Wheatley notes that 20th-century science teaches us that the world is not as orderly and bound by physical laws as we once thought. If you think that Newton got it right and the universe unfolds logically, think again. Citing chaos theory, fractals, and the like, Wheatley observes that while a larger system finds an order, things are quite unpredictable at the local level. Suddenly we begin to understand why our best-laid plans often go awry. A key board member is sick for a particular meeting. It rains on the day of your fund-raising golf event. A parking lot meeting reverses the direction you thought the group had decided.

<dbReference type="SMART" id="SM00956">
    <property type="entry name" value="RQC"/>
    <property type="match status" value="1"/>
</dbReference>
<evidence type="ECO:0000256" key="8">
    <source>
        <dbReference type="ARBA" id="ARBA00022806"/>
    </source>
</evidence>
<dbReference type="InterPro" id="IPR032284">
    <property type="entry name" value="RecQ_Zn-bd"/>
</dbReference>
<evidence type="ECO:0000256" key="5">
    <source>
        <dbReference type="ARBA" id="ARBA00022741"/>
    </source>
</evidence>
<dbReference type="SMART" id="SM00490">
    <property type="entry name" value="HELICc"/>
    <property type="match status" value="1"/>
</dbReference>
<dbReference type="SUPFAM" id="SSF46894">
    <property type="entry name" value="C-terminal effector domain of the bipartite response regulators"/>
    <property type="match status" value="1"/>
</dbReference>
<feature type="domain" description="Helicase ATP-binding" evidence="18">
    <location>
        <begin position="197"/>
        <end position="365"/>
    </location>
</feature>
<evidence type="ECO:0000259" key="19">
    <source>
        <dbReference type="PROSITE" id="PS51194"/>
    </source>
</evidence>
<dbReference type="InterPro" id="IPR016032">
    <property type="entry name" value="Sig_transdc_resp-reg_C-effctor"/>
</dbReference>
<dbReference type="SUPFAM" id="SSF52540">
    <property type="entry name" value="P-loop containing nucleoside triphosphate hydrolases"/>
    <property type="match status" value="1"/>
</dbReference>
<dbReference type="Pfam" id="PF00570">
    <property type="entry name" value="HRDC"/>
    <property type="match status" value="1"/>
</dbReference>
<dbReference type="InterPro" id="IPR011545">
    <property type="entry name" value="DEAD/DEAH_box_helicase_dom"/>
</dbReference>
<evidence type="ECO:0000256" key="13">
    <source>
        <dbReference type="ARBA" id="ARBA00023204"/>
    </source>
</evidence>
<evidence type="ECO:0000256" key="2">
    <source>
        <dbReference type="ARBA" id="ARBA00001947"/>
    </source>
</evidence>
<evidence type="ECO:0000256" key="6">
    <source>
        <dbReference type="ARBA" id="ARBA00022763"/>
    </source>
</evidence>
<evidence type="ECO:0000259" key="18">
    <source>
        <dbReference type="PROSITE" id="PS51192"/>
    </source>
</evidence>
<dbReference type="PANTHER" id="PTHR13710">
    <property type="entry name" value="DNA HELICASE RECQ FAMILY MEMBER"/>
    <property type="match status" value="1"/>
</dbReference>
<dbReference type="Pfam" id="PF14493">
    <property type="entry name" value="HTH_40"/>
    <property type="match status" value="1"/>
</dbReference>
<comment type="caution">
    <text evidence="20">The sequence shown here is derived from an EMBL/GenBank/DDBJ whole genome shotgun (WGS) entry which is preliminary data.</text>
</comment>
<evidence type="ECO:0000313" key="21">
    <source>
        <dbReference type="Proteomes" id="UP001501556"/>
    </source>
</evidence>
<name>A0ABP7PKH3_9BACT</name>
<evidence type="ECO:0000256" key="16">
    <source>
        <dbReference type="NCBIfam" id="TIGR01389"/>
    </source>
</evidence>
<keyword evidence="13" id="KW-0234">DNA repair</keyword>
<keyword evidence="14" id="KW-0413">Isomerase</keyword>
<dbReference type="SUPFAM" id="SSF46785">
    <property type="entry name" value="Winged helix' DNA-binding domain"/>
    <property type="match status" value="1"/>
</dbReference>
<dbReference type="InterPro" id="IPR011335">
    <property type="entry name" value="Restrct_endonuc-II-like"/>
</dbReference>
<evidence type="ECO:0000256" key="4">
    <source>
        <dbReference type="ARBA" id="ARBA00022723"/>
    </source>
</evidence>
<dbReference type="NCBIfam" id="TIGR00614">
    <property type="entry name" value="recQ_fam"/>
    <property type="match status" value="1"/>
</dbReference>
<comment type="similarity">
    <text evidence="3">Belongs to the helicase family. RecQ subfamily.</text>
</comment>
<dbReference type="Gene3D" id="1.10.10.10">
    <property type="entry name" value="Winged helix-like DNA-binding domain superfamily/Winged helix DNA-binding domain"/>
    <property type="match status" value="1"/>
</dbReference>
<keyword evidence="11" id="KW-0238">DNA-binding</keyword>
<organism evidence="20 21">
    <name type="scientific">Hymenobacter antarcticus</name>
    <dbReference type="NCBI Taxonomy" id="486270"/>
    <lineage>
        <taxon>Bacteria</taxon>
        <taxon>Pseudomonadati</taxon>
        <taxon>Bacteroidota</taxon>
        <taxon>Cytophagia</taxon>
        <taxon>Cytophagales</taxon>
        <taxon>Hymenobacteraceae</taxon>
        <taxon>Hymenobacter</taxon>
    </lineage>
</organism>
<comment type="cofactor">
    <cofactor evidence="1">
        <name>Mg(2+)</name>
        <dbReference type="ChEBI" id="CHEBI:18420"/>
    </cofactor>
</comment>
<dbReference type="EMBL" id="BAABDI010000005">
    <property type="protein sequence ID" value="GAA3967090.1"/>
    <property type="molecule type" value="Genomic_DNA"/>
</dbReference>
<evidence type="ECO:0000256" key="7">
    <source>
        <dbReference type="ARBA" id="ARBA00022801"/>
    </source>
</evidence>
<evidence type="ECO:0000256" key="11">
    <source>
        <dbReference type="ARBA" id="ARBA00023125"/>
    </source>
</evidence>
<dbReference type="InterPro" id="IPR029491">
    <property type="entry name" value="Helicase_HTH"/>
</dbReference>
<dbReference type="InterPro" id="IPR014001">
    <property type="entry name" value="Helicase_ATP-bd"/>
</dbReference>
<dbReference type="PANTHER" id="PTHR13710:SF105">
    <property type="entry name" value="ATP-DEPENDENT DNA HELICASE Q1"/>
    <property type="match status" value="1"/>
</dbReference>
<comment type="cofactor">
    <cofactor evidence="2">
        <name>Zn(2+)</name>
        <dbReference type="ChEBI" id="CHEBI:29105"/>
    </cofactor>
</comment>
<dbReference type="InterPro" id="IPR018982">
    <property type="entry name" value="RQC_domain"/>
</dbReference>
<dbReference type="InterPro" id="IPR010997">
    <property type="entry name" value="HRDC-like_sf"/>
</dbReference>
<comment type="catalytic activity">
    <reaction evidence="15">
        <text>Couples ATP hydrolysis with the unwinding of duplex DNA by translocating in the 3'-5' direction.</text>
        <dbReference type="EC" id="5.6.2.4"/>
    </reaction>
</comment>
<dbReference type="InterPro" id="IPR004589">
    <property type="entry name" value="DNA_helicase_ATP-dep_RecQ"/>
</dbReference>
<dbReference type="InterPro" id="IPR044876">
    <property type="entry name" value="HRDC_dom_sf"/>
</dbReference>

Systems will find an order, and according to Wheatley, systems find their best order when two factors are present: good information and good relationships. Once we have good information, we need good relationships, internally and externally, to decide what to do with it. It is another argument for increased transparency and inclusiveness. In the old model of leadership, information is power. In the newer model Wheatley describes, information is energy to a system that is finding the right order.